Anyone who actually believes that the entire scientific community is embroiled in a monolithic AGW conspiracy is an idiot, Eric S. Raymond says — because it’s not monolithic:
There are a lot of players in this dance. I’ll round up a few.
First, the scientists. Most are caught up in, or struggling against, an error cascade of humongous proportions. What’s an error cascade? Somebody gave one of the type examples upthread, over the mass of the electron. This is not conspiracy, it’s a result of a tendency to use seniority or authority as a shortcut when it’s technically difficult to evaluate evidence and socially difficult to be skeptical. All humans do this, even scientists.
Next, the Gaianists — term I made up for people in whom “Save the Earth!” has psychologically substituted for traditional religion (in more or less chiliastic forms). They mean well, they really do; they recycle as an act of virtue, they worry about composting and buying local produce — and they’re totally subject to being manipulated by the other players, which is important since most of the action is going on in democracies. They’re not usually manipulated directly by the scientists, except occasionally a very wealthy one (er, think dot.com millionaire) might get hit up for funding. The Gaianists aren’t a conspiracy; they’re not organized enough. There’s some overlap with the scientists at the non-chiliastic end of this group.
Next, the green-shirts. These are political hacks of all varieties who just love the ideas of more carbon taxes, more regulation, and the general expansion of state power, especially if they can posture as virtuous eco-saviors while they’re arranging this. They’re not a conspiracy either, just a bunch of careerists who compete for the Gaianists as a voting bloc. They sometimes behave a bit like a conspiracy, but only because their behavioral incentives tend to push them all in the same direction. Er, they’re not scientists. They’re Al Gore, or they’d like to be, only with political power too.
My model of what’s been going on is basically this: The hockey team starts an error cascade that sweeps up a lot of scientists. The AGW meme awakens chiliastic emotional responses in a lot of Gaianists. The zombies and the green-shirts grab onto that quasi-religious wave as a political strategem (the difference is that the zombies actively want to trash capitalism, while the green-shirts just want to hobble and milk it). Pro-AGW scientists get more funding from the green-shirts within governments, which reinforces the error cascade — it’s easier not to question when your grant money would be at risk for doing so. After a few times around this cycle, the hockey team notices it’s riding a tiger and starts on the criminal-conspiracy stuff so it will never have to risk getting off.
Overall, is this conspiracy? No. Mostly it’s just people responding to short-term incentives, unaware that they’re caught up in an error cascade and/or being politically fucked around. Nobody involved is what you could reasonably call evil…well, except for the zombies. It would be pretty evil if the hockey team had planned all this, but I’m not cynical enough to believe that. Not yet, anyway, but I haven’t read all the emails either.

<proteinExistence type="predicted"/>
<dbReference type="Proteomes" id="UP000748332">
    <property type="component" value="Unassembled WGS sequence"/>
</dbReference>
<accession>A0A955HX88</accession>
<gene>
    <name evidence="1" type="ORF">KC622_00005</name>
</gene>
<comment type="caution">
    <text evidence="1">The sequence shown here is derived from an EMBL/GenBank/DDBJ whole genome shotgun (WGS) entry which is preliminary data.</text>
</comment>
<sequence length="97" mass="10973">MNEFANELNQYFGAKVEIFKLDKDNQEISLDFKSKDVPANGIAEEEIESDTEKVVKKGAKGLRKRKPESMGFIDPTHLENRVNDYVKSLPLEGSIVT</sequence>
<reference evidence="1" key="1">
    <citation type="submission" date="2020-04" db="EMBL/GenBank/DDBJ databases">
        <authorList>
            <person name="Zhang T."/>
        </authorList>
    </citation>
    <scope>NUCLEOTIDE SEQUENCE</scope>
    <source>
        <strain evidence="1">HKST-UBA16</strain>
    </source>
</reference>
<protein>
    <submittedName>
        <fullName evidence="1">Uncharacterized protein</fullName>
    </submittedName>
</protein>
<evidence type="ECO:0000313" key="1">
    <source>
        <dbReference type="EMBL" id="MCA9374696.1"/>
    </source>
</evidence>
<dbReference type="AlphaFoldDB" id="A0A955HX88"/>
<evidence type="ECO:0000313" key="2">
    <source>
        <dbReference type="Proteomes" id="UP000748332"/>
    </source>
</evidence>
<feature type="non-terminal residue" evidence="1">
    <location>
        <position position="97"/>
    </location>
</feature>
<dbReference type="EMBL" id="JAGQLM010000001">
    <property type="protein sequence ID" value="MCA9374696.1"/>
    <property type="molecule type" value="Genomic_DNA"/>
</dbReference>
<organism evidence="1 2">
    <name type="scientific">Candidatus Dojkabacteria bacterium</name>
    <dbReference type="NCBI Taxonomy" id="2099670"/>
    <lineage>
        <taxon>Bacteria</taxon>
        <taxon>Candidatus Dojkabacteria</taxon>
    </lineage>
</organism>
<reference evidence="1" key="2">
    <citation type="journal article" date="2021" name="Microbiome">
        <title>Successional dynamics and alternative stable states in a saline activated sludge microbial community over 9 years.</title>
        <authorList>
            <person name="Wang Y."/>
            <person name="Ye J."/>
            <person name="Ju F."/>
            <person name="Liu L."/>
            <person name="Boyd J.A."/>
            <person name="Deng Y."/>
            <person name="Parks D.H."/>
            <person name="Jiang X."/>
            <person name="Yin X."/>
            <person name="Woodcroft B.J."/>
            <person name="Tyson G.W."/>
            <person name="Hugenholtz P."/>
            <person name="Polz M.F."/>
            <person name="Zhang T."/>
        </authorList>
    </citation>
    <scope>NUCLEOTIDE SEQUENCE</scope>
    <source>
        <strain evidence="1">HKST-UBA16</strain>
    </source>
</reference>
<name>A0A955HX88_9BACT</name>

OK, now it’s months later and I’ve read enough of the emails to be fairly sure that the “team” did not in fact plan all this. Nor, I’m pretty sure, did the green-shirts or the zombies; they merely exploited an opportunity to do what they wanted to do anyway. The key point — and the reason the AGW frauds need to be shamed and punished — is that the political background conditions favoring this kind of fraud are still in place.
Since the political background conditions favoring this kind of fraud are still in place, Raymond expects to see another fraud soon — endocrine disruptors are a good bet.
The most effective way to prevent a recurrence is for there to be real penalties — political, social, and criminal — attached to playing the environmental-panic con game. It’s not a good outcome for any of us if the scientists who committed criminal data fraud and denied FOIA requests get a soft landing to positions elsewhere in academia. And the green-shirts who used that fraud as cover for their ambitions should absolutely be hounded out of public life so that politics in future will be a bit less toxic.
As for the zombies — well, hanging them all from lamp-posts would be ideal, but distinguishing them from their more-or-less innocent dupes is difficult. At least, by destroying the reputations of everyone who promoted this fraud, we might impair the zombies’ past ability to operate Gaianist organizations like so many sock puppets.
The most optimistic take on the long-term outcome is that the collapse of the AGW fraud might at least partially immunize us against future attacks of environmental junk science. I wish I were in fact that optimistic, but I’m not. In any case, a round of public excruciations of the villains in this one is certainly called for, pour encourager les autres.